Nearly thirty years since first putting on his promoter’s hat, Guillermo “Memo” Mayen Jr. has returned to the Tijuana boxing scene in hopes helping to building the city back to its boxing heyday of the 80s and early 90s. After working behind the scenes on a couple of events late last year, Mayen Jr. decided to come out in the fore front for his first official show under his banner in 2012. Despite some empty seats in the cave-like Las Pulgas Nightclub venue located on Revolucion Avenue in the heart of Tijuana’s downtown and some quick knock out endings which cut the night short, over all the close to 800 patrons that attended the fistic night left satisfied. In the main event, WBC #13 ranked minimum weight Julio Cesar “Gatito” Felix (17-3, 7KOs) of Tijuana scored a rare knock out when he stopped Cristian Aguilar (5-3, 1KO) of Agua Prieta, Mexico in the third round of a scheduled twelve.
The first round was your typical one of study as neither fighter really risked anything by throwing any punches of merit. At the end they did engage in a quick exchange that looked even in speed and power.
Felix brought the heat in the second when he landed a huge right hand right to the chin of Aguilar that sent the Agua Prieta native crashing down to the canvas. Aguilar beat the count and Felix jumped on his prey trying to finish him off right there and there but to Aguilar credit, he was able to survive the round. Felix did not let off the gas pedal in the third and continued going after the much taller Aguilar. Mid way through the round he was able to catch up to Aguilar and repeat the dosis. Another stiff right hand to the chin sent his opponent down but this time, Aguilar was not able to beat the count and he was counted out at the 1:34 mark of the third round.
Emilio “Musico” Bojorquez Notches another Win
Former Tijuana amateur standout Emilio “Musico” Bojorquez earned another win on his comeback trail when he stopped the willing but over skilled Eduardo “Mesero”Iñiguez in the fifth round of a scheduled light welterweight six. After stringing together sixteen wins against only one loss, Bojorquez took a hiatus from his life in the ring to dedicate himself to a budding musical career in his hometown of Tijuana. In September of last year Emilio began his campaign to get back to his natural weight of 135 lbs. as he made a home of the Las Pulgas venue. In his first fight back, Bojorquez earned a unanimous decision over the pedestrian Alejandro Alonso in six and then in two months later, he sent into retirement tough journey man Jorge Juarez.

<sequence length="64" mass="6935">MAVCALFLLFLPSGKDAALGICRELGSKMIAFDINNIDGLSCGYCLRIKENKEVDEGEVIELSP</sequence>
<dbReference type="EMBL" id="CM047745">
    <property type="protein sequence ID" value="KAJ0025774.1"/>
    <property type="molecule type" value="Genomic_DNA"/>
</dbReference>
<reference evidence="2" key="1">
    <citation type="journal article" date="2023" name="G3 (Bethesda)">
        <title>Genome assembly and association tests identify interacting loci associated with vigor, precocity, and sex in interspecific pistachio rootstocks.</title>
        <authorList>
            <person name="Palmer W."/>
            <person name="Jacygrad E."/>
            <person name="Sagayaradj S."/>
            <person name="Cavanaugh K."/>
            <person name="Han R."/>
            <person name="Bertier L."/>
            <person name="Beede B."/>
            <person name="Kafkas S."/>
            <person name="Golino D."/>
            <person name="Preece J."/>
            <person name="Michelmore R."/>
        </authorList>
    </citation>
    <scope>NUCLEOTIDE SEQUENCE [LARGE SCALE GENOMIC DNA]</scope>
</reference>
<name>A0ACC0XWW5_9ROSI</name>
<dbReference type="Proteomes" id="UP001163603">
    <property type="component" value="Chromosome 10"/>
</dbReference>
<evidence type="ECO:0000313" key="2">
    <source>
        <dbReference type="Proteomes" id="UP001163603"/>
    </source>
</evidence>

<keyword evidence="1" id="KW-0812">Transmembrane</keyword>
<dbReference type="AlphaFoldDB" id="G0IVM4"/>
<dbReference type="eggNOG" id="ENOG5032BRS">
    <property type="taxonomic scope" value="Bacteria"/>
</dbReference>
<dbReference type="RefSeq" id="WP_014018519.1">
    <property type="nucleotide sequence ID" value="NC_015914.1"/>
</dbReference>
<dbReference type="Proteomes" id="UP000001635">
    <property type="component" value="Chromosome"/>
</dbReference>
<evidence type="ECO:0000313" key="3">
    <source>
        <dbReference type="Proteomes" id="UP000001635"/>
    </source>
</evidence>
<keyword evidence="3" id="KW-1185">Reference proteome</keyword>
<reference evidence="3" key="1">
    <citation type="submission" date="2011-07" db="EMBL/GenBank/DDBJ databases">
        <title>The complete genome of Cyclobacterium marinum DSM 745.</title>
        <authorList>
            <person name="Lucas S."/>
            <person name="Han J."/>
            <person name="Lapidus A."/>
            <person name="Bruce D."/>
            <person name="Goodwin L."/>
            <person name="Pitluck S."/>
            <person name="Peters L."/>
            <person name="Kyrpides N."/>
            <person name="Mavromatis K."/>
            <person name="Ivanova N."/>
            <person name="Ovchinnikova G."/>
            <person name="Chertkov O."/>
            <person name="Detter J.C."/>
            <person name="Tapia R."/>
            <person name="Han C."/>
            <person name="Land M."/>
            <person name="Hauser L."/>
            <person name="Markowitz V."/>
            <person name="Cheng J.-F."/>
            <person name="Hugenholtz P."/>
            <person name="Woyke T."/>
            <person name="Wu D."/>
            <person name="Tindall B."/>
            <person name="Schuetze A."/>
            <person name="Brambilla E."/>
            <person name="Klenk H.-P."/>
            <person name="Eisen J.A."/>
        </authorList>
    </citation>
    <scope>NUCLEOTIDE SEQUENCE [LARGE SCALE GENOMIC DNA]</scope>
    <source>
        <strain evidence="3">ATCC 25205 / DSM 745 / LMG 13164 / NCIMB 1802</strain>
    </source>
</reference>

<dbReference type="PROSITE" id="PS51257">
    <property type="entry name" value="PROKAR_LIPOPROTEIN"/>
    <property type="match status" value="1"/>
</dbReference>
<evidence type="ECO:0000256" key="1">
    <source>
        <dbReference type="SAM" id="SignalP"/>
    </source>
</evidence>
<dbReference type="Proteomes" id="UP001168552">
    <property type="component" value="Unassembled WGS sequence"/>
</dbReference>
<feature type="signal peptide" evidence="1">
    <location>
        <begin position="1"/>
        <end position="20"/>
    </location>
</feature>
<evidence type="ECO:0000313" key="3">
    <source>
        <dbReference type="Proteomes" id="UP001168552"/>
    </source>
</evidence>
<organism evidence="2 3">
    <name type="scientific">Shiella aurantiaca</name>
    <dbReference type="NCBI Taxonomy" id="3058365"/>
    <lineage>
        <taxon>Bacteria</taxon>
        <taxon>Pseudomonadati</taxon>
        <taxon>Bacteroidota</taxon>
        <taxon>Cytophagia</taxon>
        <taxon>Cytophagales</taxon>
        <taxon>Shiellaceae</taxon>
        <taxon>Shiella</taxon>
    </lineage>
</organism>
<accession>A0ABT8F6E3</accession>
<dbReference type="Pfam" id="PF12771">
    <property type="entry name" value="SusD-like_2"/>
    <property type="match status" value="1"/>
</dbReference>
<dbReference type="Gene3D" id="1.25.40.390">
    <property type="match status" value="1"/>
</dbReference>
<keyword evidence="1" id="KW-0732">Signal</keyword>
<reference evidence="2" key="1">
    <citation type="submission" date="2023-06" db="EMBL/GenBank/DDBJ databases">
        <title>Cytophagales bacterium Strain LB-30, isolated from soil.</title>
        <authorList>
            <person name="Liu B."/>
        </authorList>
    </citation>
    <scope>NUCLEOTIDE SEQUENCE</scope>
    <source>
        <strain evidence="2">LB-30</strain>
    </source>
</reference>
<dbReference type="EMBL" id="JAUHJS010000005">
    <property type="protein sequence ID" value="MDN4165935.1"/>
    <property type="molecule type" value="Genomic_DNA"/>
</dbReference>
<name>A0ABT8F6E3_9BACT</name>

From the get go, Iñiguez began to utilize the whole ring as he circled around the perimeter looking for a way to connect against Bojorquez. Bojorquez, with over hundred amateur fights and now 20 as a professional, was patient as he bided his time looking to land his now infamous left hook to the body. He didn’t have to wait long as near the end of the round he was able to catch up to Iñiguez long enough to land two thudding hooks to his opponent’s liver that seemed to do some damage.
Emilio turned up the heat at the end of the second as he was able to trap Iñiguez against a corner and throw combinations that included shots to the head and body. Iñiguez was not deterred and he kept throwing his own series of punches which at times would score, especially his right hand that would snap Emilio’s head back. Even though they landed spectacularly, they didn’t seem to do any effect on Bojorquez as he kept moving forward and attacking.
The leather really started to fly in the third as Iñiguez found a home for his upper cuts from either fist while Bojorquez scored with a huge right hand. Despite Iñiguez putting up a fight, Emilio was in control of the bout. Iñiguez began to show wear and there in the fourth as Bojorquez began to land more frequently. Iñiguez still had spurts of success but they were too few and far between and Bojorquez kept punishing him to the body.
Two thirds into the fifth, referee Juan Jose Ramirez had seen enough of the barrage of punches Iñiguez was taking and after Bojorquez landed his hardest right hand of the night, Ramirez decided to put Iñiguez out of misery and halted the bout. Official time was 1:56 of the fifth round.
With the win, Bojorquez goes to 19-1, 13KOs and a step closer to the lightweight division while Iñiguez of Rosarito, Mexico, drops to 2-7-1, 2KOs.
“Huevo” Bojorquez Wins but Doesn’t Impress